In the 1980s, a budget carrier known as PEOPLExpress changed the pricing model for airline tickets. Now a management group is resuscitating the brand while introducing some twists that Spirit Airlines (NASDAQ:SAVE) investors might find familiar.
Looking back, and finding the future
The old PEOPLExpress opened for business in 1981 and flew a wide range of national and international routes. In 1985 alone, the carrier flew 17.6 billion revenue passenger kilometers, according to data supplied Air Transport World.
Early innovations included charging for bags, soda, and snacks in-flight -- unfortunate take-backs that have since become the standard among major and discount carriers alike, though Spirit has taken the practice to new, but arguably necessary, lows.
A few people at a time
By 1987, PEOPLExpress had taken on too much debt in expansion, forcing a sell-off to then-Continental Airlines and parent Texas Air. This PEOPLExpress isn't as interested in serving major hubs. Instead, the airline will target underserved markets when its first 737-400s take off on June 30.
Initial flights will originate at Newport News/Williamsburg International Airport and carry passengers to Boston, Newark, NJ, and Pittsburgh. Additional flights to Atlanta, New Orleans, and St. Petersburg and West Palm Beach, Fla. will launch between July 15 and Aug. 28. Competition is likely to be limited to Delta's regional flight to Atlanta, which should make it easier for PEOPLExpress to gain traction and test its flexible pricing model.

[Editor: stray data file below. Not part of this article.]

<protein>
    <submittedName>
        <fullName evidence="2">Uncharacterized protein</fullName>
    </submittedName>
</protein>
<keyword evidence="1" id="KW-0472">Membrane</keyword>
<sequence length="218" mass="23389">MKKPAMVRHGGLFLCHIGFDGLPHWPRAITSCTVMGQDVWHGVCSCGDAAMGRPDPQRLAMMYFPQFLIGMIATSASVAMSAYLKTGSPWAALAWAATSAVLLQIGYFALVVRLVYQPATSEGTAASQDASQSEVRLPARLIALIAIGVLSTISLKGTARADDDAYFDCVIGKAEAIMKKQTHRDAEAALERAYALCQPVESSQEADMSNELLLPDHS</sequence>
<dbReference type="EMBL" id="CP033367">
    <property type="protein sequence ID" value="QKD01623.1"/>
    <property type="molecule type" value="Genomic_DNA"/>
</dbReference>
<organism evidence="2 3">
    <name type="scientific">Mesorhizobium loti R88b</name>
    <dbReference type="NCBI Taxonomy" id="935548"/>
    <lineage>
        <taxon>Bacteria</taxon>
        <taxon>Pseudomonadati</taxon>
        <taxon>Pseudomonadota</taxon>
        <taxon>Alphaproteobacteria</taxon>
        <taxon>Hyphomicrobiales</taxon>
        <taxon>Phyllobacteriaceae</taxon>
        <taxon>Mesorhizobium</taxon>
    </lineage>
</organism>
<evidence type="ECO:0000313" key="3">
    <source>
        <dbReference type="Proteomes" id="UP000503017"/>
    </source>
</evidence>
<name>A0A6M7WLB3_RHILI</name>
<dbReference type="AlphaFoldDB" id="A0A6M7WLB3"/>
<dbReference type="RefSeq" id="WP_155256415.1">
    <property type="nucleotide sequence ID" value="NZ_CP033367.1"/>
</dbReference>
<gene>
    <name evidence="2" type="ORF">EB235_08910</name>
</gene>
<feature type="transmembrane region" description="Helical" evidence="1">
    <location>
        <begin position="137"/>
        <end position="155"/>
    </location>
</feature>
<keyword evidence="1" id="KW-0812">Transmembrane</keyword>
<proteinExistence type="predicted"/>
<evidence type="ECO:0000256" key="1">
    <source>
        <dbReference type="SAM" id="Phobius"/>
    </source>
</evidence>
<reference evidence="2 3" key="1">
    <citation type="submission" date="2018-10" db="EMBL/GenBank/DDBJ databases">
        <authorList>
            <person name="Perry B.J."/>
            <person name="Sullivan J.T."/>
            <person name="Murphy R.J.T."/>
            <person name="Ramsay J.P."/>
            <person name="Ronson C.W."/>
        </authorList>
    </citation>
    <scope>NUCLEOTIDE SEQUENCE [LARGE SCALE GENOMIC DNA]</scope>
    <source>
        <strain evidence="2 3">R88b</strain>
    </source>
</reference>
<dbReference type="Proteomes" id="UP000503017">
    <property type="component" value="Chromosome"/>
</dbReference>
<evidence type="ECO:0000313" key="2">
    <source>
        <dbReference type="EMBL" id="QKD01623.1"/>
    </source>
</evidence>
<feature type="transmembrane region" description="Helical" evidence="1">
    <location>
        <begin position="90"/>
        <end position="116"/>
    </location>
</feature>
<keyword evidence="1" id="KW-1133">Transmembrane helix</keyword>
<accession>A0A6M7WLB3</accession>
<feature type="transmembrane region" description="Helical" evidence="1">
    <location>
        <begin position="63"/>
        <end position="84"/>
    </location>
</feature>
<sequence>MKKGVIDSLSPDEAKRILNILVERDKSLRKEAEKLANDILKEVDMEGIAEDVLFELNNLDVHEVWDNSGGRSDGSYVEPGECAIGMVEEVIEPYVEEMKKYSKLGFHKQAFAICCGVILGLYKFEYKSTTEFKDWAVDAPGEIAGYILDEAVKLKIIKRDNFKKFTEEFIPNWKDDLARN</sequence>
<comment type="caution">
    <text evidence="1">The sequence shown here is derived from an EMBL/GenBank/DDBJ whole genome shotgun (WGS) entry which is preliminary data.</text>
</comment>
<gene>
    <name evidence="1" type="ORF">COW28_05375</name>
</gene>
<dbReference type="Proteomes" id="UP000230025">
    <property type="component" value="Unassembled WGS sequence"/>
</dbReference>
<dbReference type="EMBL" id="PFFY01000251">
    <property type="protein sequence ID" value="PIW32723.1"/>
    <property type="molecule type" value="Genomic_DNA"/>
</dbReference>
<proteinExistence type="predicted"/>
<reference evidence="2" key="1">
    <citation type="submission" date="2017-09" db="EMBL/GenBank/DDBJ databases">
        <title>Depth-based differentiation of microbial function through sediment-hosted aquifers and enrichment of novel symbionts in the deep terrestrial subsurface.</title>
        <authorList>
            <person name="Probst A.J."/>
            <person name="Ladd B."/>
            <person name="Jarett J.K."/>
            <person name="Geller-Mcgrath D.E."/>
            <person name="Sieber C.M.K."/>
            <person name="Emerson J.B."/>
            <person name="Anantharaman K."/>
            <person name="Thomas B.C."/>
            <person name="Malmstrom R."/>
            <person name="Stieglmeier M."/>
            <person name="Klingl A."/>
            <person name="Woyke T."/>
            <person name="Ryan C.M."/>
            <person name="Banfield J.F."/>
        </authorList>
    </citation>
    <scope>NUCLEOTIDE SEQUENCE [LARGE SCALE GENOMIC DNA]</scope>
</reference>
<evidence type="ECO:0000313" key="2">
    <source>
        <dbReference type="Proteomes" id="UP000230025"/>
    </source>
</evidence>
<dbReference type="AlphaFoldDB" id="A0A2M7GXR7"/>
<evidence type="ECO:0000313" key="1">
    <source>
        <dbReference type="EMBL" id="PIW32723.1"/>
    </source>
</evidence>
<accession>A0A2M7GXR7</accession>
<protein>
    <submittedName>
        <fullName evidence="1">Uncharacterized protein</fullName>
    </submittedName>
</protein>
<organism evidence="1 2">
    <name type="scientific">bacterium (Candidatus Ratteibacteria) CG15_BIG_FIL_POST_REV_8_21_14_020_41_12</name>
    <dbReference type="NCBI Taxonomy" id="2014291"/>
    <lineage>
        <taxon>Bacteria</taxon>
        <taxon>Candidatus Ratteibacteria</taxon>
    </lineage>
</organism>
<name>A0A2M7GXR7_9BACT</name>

Smells like more Spirit
"Air travel had become an unpleasant, difficult and costly experience for many travelers -- and in response to that need, the new PEOPLExpress was born with a name that left an indelible mark on aviation history," longtime airline executive Jeff Erickson said in a press release announcing the carrier.
Just as Spirit offers customers a variety of upgrades from an ultra-low base fare, PEOPLExpress pitches a customized flying experience where passengers can choose the amenities they need. Or, if they wish, just buy the cheapest available seat.
Fares begin at $76 each way. Cabins include coach and "Living Large" seats that offer extra room and run $59 per segment. Exit row seats cost $25 extra, and pre-assigned seats another $15. Fees add up quickly if you want to fly comfortably, or if you want to store anything. Overhead space is $25 per bag. Checked bags cost $20 for the first and $25 for the second.
Sound over the top? Maybe it is, but I can hardly blame PEOPLExpress for pricing this way. According to S&P Capital IQ, Spirit Airlines has grown revenue more than 20% in each of the last two years and the trailing 12 months, all while enjoying a better-than-30% gross margin and 20%-plus returns on capital. An enviable (and uncommon) record that PEOPLExpress, in building on its history, will seek to duplicate.
For now, there's no way to invest in PEOPLExpress. But if the airline catches on, it'll be a good sign for Spirit and others who've embraced the a la carte pricing model. For investors, that makes this a story worth watching.
Tim Beyers is a member of the Motley Fool Rule Breakers stock-picking team and the Motley Fool Supernova Odyssey I mission. He didn't own shares in any of the companies mentioned in this article at the time of publication. Check out Tim's web home and portfolio holdings or connect with him on Google+, Tumblr, or Twitter, where he goes by @milehighfool.
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